Mental Health Matters at IUS Summit


Madison A. Miller

What’s important in a healthy romance?




These are among the tips that Rose S., an IUS student, got this semester at an all-day mental health summit on campus. She attended a breakout session about healthy romantic relationships and how to improve them.

“It was a great ten tips, with advice,” said Rose, who declined to give her full name.

Another suggestion was to focus on “we” problems, rather than fixate on “you” problems, or in simpler terms, not making all the problems about just one person.

This breakout session that Rose attended was one of many at the event that addressed different aspects of mental health.

Dr. Michael Day, Director of Counseling and Psychological Services at IUS, put the event together after receiving a federal government grant and getting help from several faculty members. Day said he wanted to provide a safe space for people on campus to talk about mental health because of violence against vulnerable and historically marginalized people since the COVID-19 pandemic. Not only has the pandemic impacted mental health, he said, but so have widely publicized shootings of people of color, the LGBT+ community, religious groups, and children. Even Russia’s war in Ukraine takes a toll on Americans’ mental health, Day said.

At the IUS mental health event, a second breakout session dealt with racial trauma and imposter syndrome. Dr. Lucille Gardner, the session host and a Spalding University assistant professor of psychology, covered how both can cause doubt in students of color. She defined the issues, explained how they affect minority students, and explored interactions between racial trauma and imposter syndrome so that affected students can navigate through those difficulties.

At a third session, Day himself covered the different types of depression and ways that students can manage each of them.

IU alumnus Kyle Mitchell shared his story about social anxiety to help other people. He explained three steps he took, which he recommended for others: Shower yourself with love, complete slightly uncomfortable personal challenges, and reward yourself for efforts and progress made. Mitchell said he became a public speaker in order to share these sorts of tips.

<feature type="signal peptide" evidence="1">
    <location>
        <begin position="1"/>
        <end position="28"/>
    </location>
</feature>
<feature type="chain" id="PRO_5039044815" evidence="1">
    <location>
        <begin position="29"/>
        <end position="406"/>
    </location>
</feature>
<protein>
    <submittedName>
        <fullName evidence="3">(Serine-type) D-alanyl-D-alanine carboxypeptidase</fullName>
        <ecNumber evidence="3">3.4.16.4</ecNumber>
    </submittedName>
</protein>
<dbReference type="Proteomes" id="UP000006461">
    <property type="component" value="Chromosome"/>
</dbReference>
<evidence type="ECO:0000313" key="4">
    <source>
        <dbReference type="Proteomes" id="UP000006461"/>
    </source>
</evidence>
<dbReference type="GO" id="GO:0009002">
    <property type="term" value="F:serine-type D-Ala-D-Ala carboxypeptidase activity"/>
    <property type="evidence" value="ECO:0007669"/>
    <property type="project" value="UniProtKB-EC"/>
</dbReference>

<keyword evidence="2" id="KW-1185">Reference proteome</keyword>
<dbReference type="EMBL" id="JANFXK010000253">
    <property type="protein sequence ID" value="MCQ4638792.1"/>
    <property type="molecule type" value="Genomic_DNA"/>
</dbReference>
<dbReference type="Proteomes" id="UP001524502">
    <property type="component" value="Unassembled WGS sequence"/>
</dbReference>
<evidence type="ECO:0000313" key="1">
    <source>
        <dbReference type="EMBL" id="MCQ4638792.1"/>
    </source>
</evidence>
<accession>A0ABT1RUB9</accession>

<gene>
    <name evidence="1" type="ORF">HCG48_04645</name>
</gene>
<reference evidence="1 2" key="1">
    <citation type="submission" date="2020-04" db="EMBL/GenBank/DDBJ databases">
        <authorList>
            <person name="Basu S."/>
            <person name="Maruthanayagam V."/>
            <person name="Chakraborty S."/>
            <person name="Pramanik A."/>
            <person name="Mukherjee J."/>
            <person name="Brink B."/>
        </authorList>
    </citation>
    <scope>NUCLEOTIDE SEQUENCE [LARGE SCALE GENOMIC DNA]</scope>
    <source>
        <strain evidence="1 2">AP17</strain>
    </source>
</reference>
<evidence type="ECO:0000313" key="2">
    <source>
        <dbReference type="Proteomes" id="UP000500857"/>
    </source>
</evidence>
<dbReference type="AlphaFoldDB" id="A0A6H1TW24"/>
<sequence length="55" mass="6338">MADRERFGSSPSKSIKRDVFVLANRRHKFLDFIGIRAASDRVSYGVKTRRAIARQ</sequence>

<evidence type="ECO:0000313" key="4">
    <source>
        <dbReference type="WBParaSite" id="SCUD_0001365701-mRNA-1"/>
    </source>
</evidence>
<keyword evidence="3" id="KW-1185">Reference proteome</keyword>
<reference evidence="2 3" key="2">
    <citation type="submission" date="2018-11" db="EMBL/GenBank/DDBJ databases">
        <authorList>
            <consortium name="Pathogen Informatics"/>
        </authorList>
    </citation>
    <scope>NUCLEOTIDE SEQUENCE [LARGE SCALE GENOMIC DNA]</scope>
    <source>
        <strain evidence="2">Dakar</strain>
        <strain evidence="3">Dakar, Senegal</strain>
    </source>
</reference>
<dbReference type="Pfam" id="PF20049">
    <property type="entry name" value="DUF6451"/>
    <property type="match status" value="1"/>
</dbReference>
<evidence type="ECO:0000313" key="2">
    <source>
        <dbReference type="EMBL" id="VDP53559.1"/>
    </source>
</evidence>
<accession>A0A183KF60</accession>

Another breakout session was about coping with grief.

“I learned grief is just the loss of something or someone important,” said Megan B., who, like other IUS students, didn’t disclose her full name. “It can be losing a job, a loved one, or even a change. There isn’t a single way to heal. Grief is not linear; it can be more like a ball of yarn.”

She and other students heard how grief varies from one culture to another. In western cultures, grief is more prolonged because it’s more individualistic. Eastern cultures, however, tend to have shorter grieving periods because they’re more collectivist.

Yet another session focused on generalized anxiety, where a panel of IUS professors and students shared their experiences. Fine Arts—Graphic Design Lecturer Leslie Doyle explained how being a perfectionist at work or in school can fuel anxiety. Such a person might procrastinate to avoid anxiety over a project, for example. Because of stigma surrounding generalized anxiety, people typically struggle. An ironic barrier to seeking help is gender and gender identity; men and transgender people often don’t feel they deserve the help. Also, people may not seek out help because they mistakenly believe that treatment isn’t affordable.

Day, meanwhile, hopes to organize a mental health summit every spring semester to follow the annual “Out of Darkness” community walk in the fall that aims  to end suicide. Students battling mental health issues are encouraged to reach out to the IUS Department of Counseling and Psychological Services by phone at 812-941-2244 or email

The office is in UC 207 and its webpage is

But if you or someone close to you has suicidal thoughts and need support outside of office hours, call or text the national Suicide & Crisis Hotline 988 or chat online at